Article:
Fed fighting the trade drag
With no help from fiscal policy, the Fed will continue to fight alone against the headwinds of adverse net exports, which shaved off 2 percentage points (at annual rates) from the U.S. economic growth in the first half of this year.
Recent statements from various Fed officials indicate that they are aware of the difficulty posed by weak external demand. Some of them are suggesting that future interest rate hikes could be postponed if trade deficits became a serious impediment to growth and employment creation.
So far, the Fed has been gradually withdrawing excess liquidity, but its interest rate signals remained unchanged. The effective federal funds rate is still held in a 0-0.1 percent range – which is considerably below the official 0.25 percent target.
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If you are looking for the profile of the unfolding policy shift, watch the pace of contraction of the monetary base (M0), the right-hand side of the Fed's balance sheet and the only aggregate it directly controls. It seems that September marked a turning point because M0 shrank by $25.8 billion from the previous month. That brought down the growth of this key measure of money supply to an annual rate of 16 percent, compared with 20 percent in recent months.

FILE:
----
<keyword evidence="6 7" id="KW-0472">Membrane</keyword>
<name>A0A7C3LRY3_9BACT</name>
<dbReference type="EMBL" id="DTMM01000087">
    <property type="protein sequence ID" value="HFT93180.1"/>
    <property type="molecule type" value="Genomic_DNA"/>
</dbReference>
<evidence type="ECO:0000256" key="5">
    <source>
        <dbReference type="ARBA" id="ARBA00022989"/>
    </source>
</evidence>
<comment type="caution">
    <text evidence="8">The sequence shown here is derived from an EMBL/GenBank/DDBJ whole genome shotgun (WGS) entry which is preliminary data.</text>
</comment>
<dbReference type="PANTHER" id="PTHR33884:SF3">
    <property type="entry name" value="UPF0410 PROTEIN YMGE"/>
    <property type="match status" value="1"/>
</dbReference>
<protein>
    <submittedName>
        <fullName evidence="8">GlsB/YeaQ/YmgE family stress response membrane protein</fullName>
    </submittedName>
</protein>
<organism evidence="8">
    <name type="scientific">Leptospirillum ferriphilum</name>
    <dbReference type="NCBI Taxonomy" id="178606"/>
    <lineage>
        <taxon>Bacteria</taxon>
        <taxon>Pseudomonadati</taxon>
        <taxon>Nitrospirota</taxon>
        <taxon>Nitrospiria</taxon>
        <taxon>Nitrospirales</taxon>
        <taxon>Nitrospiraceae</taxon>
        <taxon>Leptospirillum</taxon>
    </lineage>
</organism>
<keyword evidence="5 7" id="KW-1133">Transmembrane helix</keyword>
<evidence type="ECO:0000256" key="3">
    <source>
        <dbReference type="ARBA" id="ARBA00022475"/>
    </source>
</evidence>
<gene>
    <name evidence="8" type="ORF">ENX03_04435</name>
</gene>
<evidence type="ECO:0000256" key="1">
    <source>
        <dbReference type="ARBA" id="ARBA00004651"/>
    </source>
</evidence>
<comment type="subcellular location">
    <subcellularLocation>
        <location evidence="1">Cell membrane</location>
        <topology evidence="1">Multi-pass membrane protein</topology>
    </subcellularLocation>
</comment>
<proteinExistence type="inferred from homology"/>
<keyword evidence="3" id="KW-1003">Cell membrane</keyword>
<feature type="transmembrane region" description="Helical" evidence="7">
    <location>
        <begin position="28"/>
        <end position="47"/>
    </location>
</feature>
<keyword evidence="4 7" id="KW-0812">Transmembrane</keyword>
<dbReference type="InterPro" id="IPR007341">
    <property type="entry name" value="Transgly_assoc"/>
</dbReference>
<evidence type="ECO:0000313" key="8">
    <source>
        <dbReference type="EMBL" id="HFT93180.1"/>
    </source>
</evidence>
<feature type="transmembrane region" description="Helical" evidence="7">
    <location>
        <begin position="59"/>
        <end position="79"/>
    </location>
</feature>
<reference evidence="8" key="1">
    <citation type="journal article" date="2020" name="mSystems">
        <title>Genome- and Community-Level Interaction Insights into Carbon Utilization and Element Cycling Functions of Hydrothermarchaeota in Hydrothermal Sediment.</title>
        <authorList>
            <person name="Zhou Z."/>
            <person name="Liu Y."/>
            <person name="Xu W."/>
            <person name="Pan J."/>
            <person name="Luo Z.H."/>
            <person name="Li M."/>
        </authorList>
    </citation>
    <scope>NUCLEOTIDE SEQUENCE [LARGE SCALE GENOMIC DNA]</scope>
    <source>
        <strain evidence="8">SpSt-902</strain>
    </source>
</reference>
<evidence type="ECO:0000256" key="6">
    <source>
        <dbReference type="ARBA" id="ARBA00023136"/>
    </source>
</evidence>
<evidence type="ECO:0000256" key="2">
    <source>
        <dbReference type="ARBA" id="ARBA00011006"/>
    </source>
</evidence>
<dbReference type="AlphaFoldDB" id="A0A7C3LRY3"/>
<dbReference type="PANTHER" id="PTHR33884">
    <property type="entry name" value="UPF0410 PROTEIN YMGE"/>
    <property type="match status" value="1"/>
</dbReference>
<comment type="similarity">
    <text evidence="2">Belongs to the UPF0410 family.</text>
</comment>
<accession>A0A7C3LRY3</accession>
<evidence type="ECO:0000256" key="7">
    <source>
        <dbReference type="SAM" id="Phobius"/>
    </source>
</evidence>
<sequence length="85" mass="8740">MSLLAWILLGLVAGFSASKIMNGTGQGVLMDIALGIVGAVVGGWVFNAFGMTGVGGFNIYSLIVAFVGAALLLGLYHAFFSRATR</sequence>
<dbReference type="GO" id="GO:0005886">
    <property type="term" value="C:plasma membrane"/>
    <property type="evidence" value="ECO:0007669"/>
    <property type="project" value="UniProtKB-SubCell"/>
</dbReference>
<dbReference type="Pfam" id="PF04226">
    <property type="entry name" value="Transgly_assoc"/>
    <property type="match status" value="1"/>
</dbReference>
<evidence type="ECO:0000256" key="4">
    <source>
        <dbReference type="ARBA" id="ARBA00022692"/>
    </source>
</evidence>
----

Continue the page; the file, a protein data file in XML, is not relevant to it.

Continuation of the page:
But the conundrum of banks' huge excess reserves (i.e., loanable funds) is still there. They stood at $2.7 trillion at the last count on October 15. A slight acceleration of bank lending to households in July and August (+6.6 percent year-over-year) is still leaving an enormous lending potential intact, while nonbanks continue to do nearly two-thirds of consumer financing.
I hope that the Fed's announcement of stringent stress tests (simulating a 60 percent decline in stock prices, a 25 percent drop in real estate values, a 10 percent unemployment rate and a 4.5 percent recession) will not trigger a sharp withdrawal of banks' lending to consumers – as was the case in the run-up to similar tests in the euro area.
That would be an unfortunate turn of events. Indeed, the Fed's policy has been making a stronger contact with real economy in the first half of this year, but we are still far from the point where the economic activity could sustainably move along a path that is consistent with its physical limits to growth.
Jobs and income numbers are too weak. The actual unemployment rate in September was exactly double the reported rate of 5.9 percent. And the 2.4 percent growth of the disposable personal income (corrected for inflation) in the first half of the year is just a modest rebound from a decline during last year.
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Both of these variables lack the strength to lift private consumption and residential investments (three-quarters of the economy) to a growth rate above 2.3 percent observed in the first two quarters.